Aides Say Clinton Would Veto Tax Compromise
Washington Post Staff Writer
Monday, July 26, 1999; Page A5
With a vote on a major GOP tax-cut plan looming in the Senate this week, top administration officials yesterday said President Clinton would veto a proposed compromise, viewing it as still too large a cut to allow the government to pay down the national debt and meet other priorities.
Interviewed on separate television talk shows, Treasury Secretary Lawrence Summers and National Economic Council Chairman Gene Sperling said Clinton refused to split the difference between a Republican plan for a tax cut of nearly $800 billion over 10 years and his own proposal for a $250 billion reduction.
In a vote that broke largely along party lines, the House last week passed a bill that provides for tax cuts totaling $792 billion. On Wednesday, the Senate is scheduled to take up a version that matches the size of the cuts but contains some variations on how they are achieved. Some lawmakers from both parties have suggested a compromise in the range of $500 billion.
"The president will veto that $800 billion bill," Summers said on CBS's "Face the Nation." "The president will veto a $500 billion tax cut because it doesn't leave room for what's necessary."
On "Fox News Sunday," Sperling said, "A tax cut that is $800 billion or $500 billion is an irresponsible tax cut that would threaten our ability to pay down the debt, secure Medicare, Social Security and education." He said the GOP plan would leave no money to ensure the solvency of Medicare and would lead to "very serious cuts in everything from education to public safety."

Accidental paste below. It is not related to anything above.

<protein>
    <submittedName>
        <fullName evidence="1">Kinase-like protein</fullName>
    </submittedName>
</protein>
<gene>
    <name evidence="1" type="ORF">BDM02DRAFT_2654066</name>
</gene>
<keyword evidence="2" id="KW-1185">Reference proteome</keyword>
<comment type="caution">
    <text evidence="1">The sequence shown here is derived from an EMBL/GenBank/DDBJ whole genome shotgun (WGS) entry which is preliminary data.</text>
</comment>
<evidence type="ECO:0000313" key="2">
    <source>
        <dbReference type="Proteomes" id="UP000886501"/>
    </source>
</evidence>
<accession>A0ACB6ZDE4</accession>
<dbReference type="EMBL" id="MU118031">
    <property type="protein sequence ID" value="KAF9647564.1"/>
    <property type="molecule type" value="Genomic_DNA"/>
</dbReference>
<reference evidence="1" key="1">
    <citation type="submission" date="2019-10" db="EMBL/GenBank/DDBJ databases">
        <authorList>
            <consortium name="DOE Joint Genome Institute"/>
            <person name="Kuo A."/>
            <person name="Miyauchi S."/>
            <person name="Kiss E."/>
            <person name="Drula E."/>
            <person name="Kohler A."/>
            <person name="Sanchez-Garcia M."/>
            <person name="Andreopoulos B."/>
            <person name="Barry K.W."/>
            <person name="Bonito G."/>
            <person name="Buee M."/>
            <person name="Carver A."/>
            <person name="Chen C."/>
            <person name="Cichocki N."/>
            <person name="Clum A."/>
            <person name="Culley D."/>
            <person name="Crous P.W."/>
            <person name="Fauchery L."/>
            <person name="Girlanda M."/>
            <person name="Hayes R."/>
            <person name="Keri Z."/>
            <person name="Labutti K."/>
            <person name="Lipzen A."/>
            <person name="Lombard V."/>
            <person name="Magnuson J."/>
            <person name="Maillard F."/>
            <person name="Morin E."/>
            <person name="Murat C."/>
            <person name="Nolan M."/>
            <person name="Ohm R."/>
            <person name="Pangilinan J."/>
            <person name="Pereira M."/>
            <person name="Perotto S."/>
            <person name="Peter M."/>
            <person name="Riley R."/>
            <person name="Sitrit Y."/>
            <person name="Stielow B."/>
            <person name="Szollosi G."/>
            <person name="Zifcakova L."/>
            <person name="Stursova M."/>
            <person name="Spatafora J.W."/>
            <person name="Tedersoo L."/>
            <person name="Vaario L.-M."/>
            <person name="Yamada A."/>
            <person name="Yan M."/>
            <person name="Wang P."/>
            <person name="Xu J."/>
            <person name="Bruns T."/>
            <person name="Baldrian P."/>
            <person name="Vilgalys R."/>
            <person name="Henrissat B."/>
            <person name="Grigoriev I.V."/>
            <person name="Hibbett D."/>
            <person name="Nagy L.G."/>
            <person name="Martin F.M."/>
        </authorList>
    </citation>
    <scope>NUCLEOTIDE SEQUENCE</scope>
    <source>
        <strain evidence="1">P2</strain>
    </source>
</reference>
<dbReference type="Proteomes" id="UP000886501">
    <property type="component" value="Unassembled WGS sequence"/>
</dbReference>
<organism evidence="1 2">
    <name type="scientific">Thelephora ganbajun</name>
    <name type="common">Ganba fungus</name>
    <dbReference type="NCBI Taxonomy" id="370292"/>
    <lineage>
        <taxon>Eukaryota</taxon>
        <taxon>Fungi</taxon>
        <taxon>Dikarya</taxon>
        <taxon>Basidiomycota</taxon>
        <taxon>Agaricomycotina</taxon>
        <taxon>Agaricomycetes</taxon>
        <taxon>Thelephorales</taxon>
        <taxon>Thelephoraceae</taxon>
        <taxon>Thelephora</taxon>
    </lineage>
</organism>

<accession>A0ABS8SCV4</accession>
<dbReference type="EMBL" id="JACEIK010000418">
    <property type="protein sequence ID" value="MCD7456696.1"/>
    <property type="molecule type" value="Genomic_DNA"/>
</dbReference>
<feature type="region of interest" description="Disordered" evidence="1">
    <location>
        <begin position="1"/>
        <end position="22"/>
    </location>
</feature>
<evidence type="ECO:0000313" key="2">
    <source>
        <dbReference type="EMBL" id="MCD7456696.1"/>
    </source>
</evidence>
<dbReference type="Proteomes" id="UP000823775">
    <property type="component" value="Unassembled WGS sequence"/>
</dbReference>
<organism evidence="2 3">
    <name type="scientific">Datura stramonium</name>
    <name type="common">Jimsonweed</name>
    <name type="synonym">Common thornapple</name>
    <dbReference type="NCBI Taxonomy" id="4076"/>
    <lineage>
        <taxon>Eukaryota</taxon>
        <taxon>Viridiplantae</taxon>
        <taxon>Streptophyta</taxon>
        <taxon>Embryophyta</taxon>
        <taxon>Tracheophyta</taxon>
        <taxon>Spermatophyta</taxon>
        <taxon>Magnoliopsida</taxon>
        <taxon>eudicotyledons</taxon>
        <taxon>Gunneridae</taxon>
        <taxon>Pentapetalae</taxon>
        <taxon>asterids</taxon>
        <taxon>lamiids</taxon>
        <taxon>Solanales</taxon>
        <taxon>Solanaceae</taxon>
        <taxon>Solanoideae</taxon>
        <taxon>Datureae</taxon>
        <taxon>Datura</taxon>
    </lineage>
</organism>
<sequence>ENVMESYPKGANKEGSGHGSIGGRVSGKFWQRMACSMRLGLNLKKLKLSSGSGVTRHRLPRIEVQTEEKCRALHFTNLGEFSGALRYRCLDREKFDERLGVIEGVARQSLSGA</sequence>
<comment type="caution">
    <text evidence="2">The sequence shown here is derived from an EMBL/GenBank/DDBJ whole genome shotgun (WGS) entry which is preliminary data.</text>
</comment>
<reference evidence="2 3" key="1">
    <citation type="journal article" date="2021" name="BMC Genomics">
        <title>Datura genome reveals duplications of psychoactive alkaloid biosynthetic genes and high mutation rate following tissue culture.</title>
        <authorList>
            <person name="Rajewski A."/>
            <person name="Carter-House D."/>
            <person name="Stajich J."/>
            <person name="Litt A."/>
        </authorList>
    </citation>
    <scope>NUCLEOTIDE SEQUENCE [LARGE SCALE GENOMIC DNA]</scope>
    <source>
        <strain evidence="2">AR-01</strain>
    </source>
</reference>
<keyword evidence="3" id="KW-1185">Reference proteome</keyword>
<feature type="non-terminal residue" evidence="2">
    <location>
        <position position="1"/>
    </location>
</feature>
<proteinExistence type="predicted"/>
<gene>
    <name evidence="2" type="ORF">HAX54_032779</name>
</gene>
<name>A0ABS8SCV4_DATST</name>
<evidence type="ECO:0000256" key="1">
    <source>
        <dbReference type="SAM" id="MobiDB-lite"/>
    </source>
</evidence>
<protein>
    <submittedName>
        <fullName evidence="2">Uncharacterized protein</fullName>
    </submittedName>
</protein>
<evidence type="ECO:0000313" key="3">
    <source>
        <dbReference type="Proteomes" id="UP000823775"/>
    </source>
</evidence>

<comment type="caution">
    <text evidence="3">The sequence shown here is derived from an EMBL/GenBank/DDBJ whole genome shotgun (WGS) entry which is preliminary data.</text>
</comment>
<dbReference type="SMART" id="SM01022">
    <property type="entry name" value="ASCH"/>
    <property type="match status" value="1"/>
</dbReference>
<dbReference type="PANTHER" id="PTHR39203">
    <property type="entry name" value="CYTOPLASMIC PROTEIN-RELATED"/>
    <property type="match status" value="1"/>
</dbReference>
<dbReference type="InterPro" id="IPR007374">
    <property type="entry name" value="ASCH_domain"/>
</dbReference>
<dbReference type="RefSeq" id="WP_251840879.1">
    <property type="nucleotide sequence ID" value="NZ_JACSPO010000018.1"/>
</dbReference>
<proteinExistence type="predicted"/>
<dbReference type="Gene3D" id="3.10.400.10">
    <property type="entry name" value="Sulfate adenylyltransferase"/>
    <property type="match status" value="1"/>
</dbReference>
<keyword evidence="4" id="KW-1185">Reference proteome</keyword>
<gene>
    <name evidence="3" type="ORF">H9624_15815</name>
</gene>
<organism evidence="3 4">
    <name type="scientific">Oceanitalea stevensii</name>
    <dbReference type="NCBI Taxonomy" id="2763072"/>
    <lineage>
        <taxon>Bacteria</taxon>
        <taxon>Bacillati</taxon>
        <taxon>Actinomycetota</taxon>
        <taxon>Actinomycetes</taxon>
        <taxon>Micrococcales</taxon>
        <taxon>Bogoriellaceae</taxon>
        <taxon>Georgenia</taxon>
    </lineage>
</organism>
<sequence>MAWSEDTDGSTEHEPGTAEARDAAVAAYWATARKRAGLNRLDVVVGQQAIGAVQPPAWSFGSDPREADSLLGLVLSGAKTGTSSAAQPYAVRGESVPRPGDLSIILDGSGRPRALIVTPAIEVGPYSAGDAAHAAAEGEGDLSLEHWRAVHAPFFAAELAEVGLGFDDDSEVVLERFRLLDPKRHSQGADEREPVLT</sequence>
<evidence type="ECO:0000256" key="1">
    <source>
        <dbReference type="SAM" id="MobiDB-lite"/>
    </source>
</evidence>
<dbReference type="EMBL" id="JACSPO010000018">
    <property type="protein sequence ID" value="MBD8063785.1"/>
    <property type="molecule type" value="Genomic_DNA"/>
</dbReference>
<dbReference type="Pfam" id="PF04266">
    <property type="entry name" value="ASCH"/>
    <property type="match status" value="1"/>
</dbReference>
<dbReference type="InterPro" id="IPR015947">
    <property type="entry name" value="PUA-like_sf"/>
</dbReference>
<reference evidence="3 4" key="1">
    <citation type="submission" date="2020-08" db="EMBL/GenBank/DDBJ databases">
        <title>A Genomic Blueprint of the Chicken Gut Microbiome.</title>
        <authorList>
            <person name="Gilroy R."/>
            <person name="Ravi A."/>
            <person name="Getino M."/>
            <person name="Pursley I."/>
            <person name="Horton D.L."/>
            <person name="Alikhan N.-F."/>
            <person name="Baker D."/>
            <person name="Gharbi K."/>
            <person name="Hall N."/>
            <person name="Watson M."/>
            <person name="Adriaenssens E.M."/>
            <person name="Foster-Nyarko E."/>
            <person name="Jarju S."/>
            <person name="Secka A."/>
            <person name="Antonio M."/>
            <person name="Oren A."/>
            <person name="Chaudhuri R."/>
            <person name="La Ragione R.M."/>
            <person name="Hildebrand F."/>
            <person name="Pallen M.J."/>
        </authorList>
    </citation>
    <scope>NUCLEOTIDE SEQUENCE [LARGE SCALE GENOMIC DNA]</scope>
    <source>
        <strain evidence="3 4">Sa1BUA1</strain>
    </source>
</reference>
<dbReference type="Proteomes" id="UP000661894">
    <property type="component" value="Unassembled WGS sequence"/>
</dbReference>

Appearing on the same program, Sen. Phil Gramm (R-Tex.) said, "You guys are shameless, shameless." He denounced the White House plan as "fraudulent," telling Sperling, "It's like everything else you all do. It is totally dishonest."
The battle over the airwaves revolves around what to do with a projected budget surplus of $1 trillion over the next 10 years. The Republicans want to give the bulk of it back to taxpayers through tax cuts. The administration wants to set aside most of it to eliminate the national debt by 2015, save Social Security and Medicare and fund major domestic priorities.
Sen. John Breaux (D-La.), who has angered the White House by proposing a compromise tax cut of about $500 billion, urged both sides to take a break during the August congressional recess to "cool off," then negotiate a package in September.
"If we don't get together, we're headed for a major train wreck, which I think would be terrible for the American people," Breaux said on "Face the Nation." "Here we have a trillion-dollar surplus, and the two political parties in Washington can't figure out what to do with it. Only in Washington could you have that type of problem."
© 1999 The Washington Post Company